Five pro-Morales farmers killed in Bolivia clashes
November 16 2019 11:19 AM
Coca growers, supporters of former President Evo Morales, run away from tear gas as one of them kick
Coca growers, supporters of former President Evo Morales, run away from tear gas as one of them kicks a tears gas canister during clashes with riot police in Sacaba, in the outskirts of Cochabamba, Bolivia. Reuters


At least five people died after being shot in clashes between coca farmers and security forces in Bolivia on Friday, local media reported.
A further 34 people were injured and more than 100 were arrested, according to Nelson Cox, the ombudsman of the city of Cochabamba, newspaper El Deber wrote.
The farmers were trying to march through Cochabamba to La Paz to support ousted president Evo Morales, who is in exile in Mexico.
Morales comes from a family of coca farmers.
The police and the military blocked the way of the protesters on a bridge in Sacaba, an eastern suburb of Cochabamba. Jaime Zurita, the police chief in Cochabamba, said the farmers attacked security forces with guns.
 The latest violent clashes come as the country's new interim government and lawmakers from Morales' party are preparing to work together to stage fresh elections and to restore peace following nearly a month of protests.
 Interim President Jeanine Anez's government and the Movement for Socialism (MAS) have held talks sponsored by the country's Bishops' Conference, the European Union and Spain, the daily Pagina Siete reported on Friday. UN Secretary General Antonio Guterres has also sent an envoy to Bolivia.
 Morales, meanwhile, called for "a national dialogue which guarantees the return of our beloved Bolivia on the road to democratically restoring peace," in a post published on Twitter. Morales resigned on Sunday and went into exile in Mexico two days later after the Organization of American States (OAS) reported irregularities in the October 20 elections in which the leftist president claimed an outright victory against his centre-right challenger Carlos Mesa.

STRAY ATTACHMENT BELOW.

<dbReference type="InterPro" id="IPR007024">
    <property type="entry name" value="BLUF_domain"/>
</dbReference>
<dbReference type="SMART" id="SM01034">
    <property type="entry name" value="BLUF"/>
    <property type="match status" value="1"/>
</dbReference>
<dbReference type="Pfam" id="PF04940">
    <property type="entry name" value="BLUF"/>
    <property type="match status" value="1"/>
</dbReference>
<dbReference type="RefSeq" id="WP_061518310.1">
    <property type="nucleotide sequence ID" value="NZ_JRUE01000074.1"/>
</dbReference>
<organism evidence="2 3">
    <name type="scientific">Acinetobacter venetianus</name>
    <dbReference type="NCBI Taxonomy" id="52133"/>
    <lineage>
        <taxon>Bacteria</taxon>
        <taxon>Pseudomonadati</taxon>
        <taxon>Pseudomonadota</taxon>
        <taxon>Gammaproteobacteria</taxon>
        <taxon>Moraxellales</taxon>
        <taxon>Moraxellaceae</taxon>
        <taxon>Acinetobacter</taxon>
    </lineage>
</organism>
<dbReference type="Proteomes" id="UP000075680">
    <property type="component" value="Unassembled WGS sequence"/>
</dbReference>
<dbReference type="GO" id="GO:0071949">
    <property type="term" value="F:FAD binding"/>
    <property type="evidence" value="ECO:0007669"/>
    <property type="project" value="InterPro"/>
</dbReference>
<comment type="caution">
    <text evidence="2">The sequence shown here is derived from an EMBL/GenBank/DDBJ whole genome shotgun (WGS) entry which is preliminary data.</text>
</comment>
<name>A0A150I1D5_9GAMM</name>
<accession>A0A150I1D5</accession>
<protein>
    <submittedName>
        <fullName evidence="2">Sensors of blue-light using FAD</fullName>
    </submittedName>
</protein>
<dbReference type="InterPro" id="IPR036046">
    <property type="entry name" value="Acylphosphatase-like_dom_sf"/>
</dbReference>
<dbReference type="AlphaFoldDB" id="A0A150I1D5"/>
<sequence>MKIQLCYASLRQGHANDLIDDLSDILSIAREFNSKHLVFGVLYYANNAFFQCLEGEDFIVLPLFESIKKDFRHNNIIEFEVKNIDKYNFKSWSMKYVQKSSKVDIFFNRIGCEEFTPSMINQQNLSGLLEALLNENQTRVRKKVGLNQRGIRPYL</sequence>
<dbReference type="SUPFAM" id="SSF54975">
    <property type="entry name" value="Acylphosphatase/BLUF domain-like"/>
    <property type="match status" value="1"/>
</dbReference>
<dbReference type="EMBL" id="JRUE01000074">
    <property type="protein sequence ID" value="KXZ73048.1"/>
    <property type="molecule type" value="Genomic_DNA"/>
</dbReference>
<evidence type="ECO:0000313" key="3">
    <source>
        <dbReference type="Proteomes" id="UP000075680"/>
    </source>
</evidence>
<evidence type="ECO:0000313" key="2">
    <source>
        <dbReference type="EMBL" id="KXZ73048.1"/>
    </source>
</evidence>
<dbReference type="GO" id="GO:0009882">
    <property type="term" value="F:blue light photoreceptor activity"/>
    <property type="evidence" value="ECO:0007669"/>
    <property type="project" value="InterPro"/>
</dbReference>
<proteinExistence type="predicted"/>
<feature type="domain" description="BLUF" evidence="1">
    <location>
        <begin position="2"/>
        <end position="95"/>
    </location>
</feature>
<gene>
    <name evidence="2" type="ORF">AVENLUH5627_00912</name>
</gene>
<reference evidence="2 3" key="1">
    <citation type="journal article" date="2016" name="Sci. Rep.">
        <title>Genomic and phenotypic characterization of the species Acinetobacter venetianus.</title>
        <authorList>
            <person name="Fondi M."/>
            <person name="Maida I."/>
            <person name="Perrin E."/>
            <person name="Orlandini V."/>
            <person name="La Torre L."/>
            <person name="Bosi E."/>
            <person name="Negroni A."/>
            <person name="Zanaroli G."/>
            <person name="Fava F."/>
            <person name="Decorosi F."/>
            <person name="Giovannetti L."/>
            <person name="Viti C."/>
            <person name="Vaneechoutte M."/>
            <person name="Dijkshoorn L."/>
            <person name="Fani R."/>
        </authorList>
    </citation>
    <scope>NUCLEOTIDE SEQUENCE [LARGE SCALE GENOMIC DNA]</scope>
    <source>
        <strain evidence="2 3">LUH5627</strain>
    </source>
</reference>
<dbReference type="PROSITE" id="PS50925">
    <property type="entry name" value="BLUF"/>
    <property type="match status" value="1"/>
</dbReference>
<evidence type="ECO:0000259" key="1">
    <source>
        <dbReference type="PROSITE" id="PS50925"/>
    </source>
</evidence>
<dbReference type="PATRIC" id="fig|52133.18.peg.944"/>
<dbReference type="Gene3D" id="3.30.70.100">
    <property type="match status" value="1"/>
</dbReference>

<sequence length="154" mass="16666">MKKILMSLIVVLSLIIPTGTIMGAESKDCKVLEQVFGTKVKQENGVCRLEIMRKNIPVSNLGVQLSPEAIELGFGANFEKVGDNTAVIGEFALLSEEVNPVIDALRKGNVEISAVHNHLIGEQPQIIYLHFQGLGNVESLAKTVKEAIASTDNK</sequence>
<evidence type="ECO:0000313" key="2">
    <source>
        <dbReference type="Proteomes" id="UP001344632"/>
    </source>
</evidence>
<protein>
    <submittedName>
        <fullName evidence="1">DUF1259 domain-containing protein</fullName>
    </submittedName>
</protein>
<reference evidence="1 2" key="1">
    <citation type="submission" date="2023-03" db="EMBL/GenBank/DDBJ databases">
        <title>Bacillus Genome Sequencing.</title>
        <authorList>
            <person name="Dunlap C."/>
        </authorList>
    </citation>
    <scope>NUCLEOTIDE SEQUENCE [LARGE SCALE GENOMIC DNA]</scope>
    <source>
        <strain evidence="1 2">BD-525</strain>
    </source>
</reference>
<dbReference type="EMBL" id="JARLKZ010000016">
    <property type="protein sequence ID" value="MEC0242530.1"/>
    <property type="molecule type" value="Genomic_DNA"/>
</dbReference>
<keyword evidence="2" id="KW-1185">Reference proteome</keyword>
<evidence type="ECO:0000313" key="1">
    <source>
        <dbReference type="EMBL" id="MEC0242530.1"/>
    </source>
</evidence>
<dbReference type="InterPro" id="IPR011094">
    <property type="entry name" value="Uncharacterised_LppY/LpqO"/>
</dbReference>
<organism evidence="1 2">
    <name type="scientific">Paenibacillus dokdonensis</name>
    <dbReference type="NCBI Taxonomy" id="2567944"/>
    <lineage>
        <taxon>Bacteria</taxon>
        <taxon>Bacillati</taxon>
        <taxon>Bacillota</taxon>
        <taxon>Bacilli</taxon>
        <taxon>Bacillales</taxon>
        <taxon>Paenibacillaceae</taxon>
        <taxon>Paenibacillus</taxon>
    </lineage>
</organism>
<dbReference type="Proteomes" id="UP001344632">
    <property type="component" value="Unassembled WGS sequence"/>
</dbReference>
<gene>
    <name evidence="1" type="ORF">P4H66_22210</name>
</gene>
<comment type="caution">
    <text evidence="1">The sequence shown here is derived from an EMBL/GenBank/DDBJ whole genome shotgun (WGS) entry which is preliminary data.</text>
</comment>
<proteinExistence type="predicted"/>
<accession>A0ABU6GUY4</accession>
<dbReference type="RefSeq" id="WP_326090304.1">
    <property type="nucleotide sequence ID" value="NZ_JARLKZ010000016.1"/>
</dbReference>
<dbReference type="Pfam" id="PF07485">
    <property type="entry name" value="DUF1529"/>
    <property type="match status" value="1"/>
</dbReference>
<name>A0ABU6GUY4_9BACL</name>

Morales has rejected Anez's presidency and maintains that he remains in power, because Congress has not officially accepted his resignation. He told the Mexican daily El Universal on Friday that he was hoping to return to complete his mandate, which expires on January 22, and to organize elections in which he would no longer be a candidate.
Meanwhile, the interim government on Friday made moves that indicated it was willing to cut ties with its Latin American neighbours. All Venezuelan diplomats have been ordered to leave the country because of their alleged interference with domestic matters, Bolivia's interim foreign minister, Karen Longaric, announced.
The move marks a radical break with the policies of Morales, who was one of few remaining backers of Venezuela's Nicolas Maduro. Bolivia's interim government has recognized opposition leader Juan Guaido as Venezuela's interim president. Longaric also said Bolivia plans to leave the ALBA-TCP alliance - an intergovernmental organization founded by Cuba and Venezuela - and is considering leaving the UNASUR Union of South American Nations.
Bolivian ambassadors appointed by Morales will also be relieved of their duties - with the exception of envoys to the Vatican and Peru, she said. Longaric said there was evidence that Venezuelans took part in violent protests against the interim government, and that nine Venezuelans arrested possessed high-calibre weapons.
Cuba's foreign ministry also said it would withdraw medical staff after four members of a Cuban medical team were arrested over alleged participation in pro-Morales protests. The ministry denied that they had financed and organized demonstrations and said they had "strictly" carried out only humanitarian work.
 Nicaragua's leftist President Daniel Ortega earlier accused US "imperialists" of having staged "a coup" in Bolivia and said such action could encourage people in Latin America to "seek arms to take power" in revolutions rather than through elections.

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